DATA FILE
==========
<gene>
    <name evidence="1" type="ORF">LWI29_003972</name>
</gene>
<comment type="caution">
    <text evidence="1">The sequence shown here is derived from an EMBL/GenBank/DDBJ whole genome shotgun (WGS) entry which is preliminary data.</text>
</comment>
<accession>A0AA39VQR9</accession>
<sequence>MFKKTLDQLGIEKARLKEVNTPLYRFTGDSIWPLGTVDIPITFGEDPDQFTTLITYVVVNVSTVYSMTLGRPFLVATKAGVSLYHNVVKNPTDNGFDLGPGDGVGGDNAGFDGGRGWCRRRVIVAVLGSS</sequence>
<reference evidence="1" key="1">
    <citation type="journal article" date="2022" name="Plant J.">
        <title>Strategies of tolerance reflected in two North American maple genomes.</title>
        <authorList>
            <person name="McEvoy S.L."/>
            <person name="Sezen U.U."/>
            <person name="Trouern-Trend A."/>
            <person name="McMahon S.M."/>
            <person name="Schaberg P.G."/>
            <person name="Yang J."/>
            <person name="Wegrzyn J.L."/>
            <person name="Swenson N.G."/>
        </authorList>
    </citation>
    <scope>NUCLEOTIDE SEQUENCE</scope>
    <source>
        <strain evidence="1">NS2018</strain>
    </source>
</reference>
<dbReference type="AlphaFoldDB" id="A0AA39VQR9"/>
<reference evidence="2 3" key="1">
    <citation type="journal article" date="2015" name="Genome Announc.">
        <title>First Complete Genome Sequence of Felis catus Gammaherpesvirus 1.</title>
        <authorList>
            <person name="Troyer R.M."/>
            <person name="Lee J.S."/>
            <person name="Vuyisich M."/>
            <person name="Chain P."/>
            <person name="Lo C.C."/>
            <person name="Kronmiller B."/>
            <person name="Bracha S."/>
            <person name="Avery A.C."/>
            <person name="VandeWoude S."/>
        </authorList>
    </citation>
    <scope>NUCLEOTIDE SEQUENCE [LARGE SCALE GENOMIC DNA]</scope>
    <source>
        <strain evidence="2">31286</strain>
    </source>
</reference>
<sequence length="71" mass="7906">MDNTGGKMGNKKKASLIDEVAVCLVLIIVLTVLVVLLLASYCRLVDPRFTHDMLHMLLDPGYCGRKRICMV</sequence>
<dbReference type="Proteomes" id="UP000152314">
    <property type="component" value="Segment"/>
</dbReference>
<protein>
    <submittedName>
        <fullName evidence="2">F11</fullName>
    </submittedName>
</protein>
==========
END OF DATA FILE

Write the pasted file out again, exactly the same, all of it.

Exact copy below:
<gene>
    <name evidence="1" type="ORF">LWI29_003972</name>
</gene>
<comment type="caution">
    <text evidence="1">The sequence shown here is derived from an EMBL/GenBank/DDBJ whole genome shotgun (WGS) entry which is preliminary data.</text>
</comment>
<accession>A0AA39VQR9</accession>
<sequence>MFKKTLDQLGIEKARLKEVNTPLYRFTGDSIWPLGTVDIPITFGEDPDQFTTLITYVVVNVSTVYSMTLGRPFLVATKAGVSLYHNVVKNPTDNGFDLGPGDGVGGDNAGFDGGRGWCRRRVIVAVLGSS</sequence>
<reference evidence="1" key="1">
    <citation type="journal article" date="2022" name="Plant J.">
        <title>Strategies of tolerance reflected in two North American maple genomes.</title>
        <authorList>
            <person name="McEvoy S.L."/>
            <person name="Sezen U.U."/>
            <person name="Trouern-Trend A."/>
            <person name="McMahon S.M."/>
            <person name="Schaberg P.G."/>
            <person name="Yang J."/>
            <person name="Wegrzyn J.L."/>
            <person name="Swenson N.G."/>
        </authorList>
    </citation>
    <scope>NUCLEOTIDE SEQUENCE</scope>
    <source>
        <strain evidence="1">NS2018</strain>
    </source>
</reference>
<dbReference type="AlphaFoldDB" id="A0AA39VQR9"/>
<reference evidence="2 3" key="1">
    <citation type="journal article" date="2015" name="Genome Announc.">
        <title>First Complete Genome Sequence of Felis catus Gammaherpesvirus 1.</title>
        <authorList>
            <person name="Troyer R.M."/>
            <person name="Lee J.S."/>
            <person name="Vuyisich M."/>
            <person name="Chain P."/>
            <person name="Lo C.C."/>
            <person name="Kronmiller B."/>
            <person name="Bracha S."/>
            <person name="Avery A.C."/>
            <person name="VandeWoude S."/>
        </authorList>
    </citation>
    <scope>NUCLEOTIDE SEQUENCE [LARGE SCALE GENOMIC DNA]</scope>
    <source>
        <strain evidence="2">31286</strain>
    </source>
</reference>
<sequence length="71" mass="7906">MDNTGGKMGNKKKASLIDEVAVCLVLIIVLTVLVVLLLASYCRLVDPRFTHDMLHMLLDPGYCGRKRICMV</sequence>
<dbReference type="Proteomes" id="UP000152314">
    <property type="component" value="Segment"/>
</dbReference>
<protein>
    <submittedName>
        <fullName evidence="2">F11</fullName>
    </submittedName>
</protein>